He grew up loving outdoor pursuits and the natural world, despite living close to the world’s largest car manufacturing plant. He has lived in Ireland most his life, but his interest in the country was stimulated in part through British Army radio.
There has never been anything conventional about artist, graphic designer, and musician Joe Boske, whose iconic posters and surrealistic depictions of the west of Ireland landscape have been collected in a wonderful new book, Joe Boske The Works, published by Letterfrack based company Artisan House.
The Works is a collection of the paintings, posters, album cover designs, illustrations, and logos created over the last 44 years by the German born, Clifden based, artist. It also includes writings by Joe on his childhood as well as poems and reflections; an essay by Máirtín Ó Céidigh; Joe’s Galway Advertiser Proust Questionnaire; and tributes to the man by The Waterboys’ Mike Scott and the late Dermot Healy, among others.
The book received its official launch during the Clifden Arts Festival, where its limited edition version (which included a DVD and Joe’s 1997 album Amara ) sold out. The book receives its Galway city launch in Charlie Byrne’s Bookshop on Saturday December 6 at 3pm. The guest speaker is cartoonist Tom Mathews. So how did the publication come about?
“I know Vincent Murphy and Mary Roddy, who founded Artisan House, for a long time,” Joe tells me during our Tuesday afternoon interview. “I went to their inaugural book launch and while there Vincent got talking to me and asked would I be interested in doing a book? I said ‘Yes please!’, so we did!
“We decided the book would include a cross section of what I do. I do a lot of commercial art and I wasn’t going too be prissy and say ‘I’m an artist!’ and not include it. It’s how people often first come to my work. It was hard tracking everything down for the book. We spent hundreds of hours on it, but it was great fun.”
From Germany to Galway
Joe was born in Vorsfelde, Lower Saxony, in what is now central Germany, but back then was the eastern regions of West Germany, close to the border of the German Democratic Republic.
The fences separating east and west were only a couple of miles from our house,” Joe recalls. “My mum was originally from just across the border. She and her family escaped to the West in 1947, trekking through woodlands and snow. They finally got across by bribing a couple of Russian border guards with hootch and potatoes. Where my mum came from was two villages divided by a river, on one side was West Germany, on the other the DDR. There was a big barrier in the middle of the bridge across the river. I recall being brought there by my mum and she looking across the river with tears in her eyes at the ‘old home’.”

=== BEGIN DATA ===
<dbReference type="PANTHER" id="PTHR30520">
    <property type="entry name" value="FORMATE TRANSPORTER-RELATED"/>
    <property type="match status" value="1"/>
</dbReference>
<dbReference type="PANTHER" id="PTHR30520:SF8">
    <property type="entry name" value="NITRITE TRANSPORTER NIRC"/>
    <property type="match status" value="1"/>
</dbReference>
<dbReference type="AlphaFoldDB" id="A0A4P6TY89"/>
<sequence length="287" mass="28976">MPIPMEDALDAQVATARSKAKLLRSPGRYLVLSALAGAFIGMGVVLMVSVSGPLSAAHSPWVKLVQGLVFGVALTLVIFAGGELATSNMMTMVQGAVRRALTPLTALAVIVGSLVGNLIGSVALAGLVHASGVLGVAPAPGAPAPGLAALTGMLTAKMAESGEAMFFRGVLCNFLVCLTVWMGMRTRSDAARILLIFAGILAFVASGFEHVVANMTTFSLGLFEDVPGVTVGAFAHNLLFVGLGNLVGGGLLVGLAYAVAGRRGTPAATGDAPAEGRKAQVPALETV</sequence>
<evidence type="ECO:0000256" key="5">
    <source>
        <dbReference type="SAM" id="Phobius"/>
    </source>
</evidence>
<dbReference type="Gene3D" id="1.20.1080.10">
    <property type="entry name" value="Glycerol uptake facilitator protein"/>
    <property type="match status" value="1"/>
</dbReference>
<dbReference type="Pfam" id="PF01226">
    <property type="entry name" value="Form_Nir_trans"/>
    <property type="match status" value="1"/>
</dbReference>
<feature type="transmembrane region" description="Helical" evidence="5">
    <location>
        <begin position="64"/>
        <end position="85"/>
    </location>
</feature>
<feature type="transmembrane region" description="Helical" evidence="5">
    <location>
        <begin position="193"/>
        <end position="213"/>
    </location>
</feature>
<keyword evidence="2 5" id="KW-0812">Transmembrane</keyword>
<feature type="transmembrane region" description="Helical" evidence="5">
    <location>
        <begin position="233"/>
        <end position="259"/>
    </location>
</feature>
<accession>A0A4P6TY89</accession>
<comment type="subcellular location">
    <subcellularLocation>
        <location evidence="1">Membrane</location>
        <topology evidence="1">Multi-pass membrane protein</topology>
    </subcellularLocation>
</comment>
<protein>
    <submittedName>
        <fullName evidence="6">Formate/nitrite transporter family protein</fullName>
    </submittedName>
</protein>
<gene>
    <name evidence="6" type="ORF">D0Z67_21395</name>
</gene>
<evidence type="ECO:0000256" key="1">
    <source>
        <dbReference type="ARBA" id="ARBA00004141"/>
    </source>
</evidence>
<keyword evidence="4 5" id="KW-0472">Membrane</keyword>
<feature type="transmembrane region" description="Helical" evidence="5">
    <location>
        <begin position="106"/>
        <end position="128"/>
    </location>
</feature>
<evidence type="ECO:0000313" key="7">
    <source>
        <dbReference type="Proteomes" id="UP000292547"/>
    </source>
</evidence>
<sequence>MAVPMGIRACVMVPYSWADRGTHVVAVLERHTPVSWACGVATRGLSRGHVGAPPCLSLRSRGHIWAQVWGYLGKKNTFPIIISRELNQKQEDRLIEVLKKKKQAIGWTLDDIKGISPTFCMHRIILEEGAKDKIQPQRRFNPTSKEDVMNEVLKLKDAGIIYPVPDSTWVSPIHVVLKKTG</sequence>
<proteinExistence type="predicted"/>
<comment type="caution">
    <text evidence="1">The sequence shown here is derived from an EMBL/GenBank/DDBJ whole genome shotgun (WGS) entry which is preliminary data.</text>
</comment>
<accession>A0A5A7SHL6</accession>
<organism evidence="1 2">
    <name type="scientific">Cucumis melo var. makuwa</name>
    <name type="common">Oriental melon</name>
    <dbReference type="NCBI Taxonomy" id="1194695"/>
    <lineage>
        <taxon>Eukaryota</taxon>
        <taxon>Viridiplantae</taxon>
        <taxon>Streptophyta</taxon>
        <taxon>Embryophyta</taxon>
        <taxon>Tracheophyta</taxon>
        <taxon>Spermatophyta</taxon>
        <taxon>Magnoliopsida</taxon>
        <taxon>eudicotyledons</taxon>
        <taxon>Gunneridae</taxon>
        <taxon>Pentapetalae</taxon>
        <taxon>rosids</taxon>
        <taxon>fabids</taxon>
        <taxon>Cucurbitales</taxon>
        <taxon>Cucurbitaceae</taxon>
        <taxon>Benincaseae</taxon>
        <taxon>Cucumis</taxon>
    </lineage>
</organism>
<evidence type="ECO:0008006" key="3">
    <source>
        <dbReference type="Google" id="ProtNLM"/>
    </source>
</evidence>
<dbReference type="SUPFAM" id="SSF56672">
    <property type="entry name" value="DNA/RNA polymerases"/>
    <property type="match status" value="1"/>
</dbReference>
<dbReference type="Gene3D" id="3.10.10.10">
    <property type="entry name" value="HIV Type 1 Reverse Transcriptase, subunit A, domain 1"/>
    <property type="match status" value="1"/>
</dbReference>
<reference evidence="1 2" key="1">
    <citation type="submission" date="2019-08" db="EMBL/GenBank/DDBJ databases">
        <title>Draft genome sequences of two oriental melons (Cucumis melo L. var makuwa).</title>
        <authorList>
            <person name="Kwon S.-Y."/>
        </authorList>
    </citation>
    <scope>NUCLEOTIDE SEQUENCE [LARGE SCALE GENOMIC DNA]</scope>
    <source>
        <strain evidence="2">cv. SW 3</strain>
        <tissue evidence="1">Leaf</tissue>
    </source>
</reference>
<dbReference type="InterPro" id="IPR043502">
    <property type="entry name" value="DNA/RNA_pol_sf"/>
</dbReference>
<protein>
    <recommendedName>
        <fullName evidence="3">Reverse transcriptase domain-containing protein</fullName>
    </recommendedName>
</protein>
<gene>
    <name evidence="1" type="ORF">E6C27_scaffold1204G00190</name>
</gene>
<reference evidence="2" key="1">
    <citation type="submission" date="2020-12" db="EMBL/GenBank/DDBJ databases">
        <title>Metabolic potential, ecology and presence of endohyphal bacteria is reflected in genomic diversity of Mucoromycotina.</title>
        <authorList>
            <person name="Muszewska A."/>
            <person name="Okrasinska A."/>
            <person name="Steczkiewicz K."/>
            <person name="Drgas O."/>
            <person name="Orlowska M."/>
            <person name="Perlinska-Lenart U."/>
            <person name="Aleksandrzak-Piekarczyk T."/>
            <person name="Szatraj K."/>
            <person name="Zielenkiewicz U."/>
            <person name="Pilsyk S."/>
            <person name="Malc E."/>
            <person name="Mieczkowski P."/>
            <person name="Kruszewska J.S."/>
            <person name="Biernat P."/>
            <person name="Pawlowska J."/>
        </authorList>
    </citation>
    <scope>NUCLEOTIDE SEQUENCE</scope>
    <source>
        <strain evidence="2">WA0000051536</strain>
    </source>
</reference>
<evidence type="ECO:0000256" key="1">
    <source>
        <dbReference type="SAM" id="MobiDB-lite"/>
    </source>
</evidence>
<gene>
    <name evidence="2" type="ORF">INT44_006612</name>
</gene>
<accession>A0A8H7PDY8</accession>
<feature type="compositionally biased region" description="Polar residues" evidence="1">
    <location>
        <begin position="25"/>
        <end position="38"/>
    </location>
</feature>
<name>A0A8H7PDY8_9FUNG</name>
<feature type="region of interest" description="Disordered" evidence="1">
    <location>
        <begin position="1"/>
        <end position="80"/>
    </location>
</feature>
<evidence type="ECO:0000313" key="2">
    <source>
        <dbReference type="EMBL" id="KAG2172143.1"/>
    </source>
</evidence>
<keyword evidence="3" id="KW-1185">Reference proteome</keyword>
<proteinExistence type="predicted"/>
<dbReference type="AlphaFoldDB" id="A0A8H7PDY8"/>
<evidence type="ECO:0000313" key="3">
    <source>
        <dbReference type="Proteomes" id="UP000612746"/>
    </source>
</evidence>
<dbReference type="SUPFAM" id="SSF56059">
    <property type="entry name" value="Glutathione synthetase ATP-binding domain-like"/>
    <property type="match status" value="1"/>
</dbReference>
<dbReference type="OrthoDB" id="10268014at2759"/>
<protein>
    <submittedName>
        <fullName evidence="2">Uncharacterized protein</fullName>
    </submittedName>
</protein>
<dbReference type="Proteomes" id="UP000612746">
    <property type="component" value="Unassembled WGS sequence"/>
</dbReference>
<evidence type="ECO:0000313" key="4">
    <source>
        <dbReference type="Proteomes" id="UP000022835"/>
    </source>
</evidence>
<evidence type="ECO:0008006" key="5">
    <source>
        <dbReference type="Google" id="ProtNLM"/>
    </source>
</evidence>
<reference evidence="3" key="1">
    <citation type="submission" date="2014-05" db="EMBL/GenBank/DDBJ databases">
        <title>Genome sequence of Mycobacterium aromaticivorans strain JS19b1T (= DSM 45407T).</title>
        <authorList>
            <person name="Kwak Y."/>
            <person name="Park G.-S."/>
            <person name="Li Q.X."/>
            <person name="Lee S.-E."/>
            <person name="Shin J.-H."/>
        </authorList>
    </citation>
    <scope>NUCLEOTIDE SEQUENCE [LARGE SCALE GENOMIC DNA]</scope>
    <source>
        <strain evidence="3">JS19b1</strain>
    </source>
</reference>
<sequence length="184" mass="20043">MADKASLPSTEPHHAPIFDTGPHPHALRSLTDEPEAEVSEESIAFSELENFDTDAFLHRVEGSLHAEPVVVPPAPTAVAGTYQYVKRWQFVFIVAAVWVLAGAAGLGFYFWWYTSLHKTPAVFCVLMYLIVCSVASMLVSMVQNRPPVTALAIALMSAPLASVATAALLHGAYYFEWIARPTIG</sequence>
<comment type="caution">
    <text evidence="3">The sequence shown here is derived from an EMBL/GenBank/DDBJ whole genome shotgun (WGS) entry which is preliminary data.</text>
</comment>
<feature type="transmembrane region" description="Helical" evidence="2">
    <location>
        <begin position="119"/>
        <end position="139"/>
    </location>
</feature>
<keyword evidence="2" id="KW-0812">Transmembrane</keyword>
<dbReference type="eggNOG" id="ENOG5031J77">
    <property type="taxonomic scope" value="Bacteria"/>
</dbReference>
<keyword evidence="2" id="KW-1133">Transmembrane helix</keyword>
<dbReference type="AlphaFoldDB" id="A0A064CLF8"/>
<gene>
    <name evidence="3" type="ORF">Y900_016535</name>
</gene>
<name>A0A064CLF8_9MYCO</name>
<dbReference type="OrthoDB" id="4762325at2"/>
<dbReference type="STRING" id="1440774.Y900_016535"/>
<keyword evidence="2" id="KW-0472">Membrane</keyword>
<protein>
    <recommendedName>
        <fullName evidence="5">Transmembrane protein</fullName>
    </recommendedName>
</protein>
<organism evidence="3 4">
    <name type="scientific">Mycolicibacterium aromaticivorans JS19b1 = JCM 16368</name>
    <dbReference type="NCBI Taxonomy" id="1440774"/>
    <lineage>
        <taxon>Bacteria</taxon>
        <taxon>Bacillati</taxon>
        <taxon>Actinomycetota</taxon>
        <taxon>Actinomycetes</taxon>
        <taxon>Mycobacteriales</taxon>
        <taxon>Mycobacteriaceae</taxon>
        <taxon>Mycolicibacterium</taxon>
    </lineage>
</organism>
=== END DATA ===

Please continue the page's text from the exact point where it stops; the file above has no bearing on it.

Despite the political situation Germany found itself in, the Boske household was a happy one where creativity and a love of the outdoors was actively encouraged.
“There was encouragement to draw and do anything creative, including from my mum who was an artist,” says Joe. “The encouragement was not in any overt way you would notice, it was just the general atmosphere at home, it was a positive atmosphere to visually express myself.”
Vorsfelde was eventually absorbed by Wolfsburg, the city which is home to the Volkswagen manufacturing plant. “Urban sprawl came and we were amalgamated,” says Joe. “You eventually get sick of the sight of Volkswagens, our family preferred the great outdoors, going cycling and canoeing. It gave me a great love of nature and country areas, and that definitely played a big role in my art.”
Further inspiration for Joe’s artistic interests came during his teenage years via his discovery of Surrealists like René Magritte, Salvador Dalí, HR Giger, and the German artist Franz Radziwill. “My parents met Radziwill,” says Joe, “about a year before he died. He was living by the sea in north-west Germany. They called to his house, got a book signed. A nice man, but a strange man.”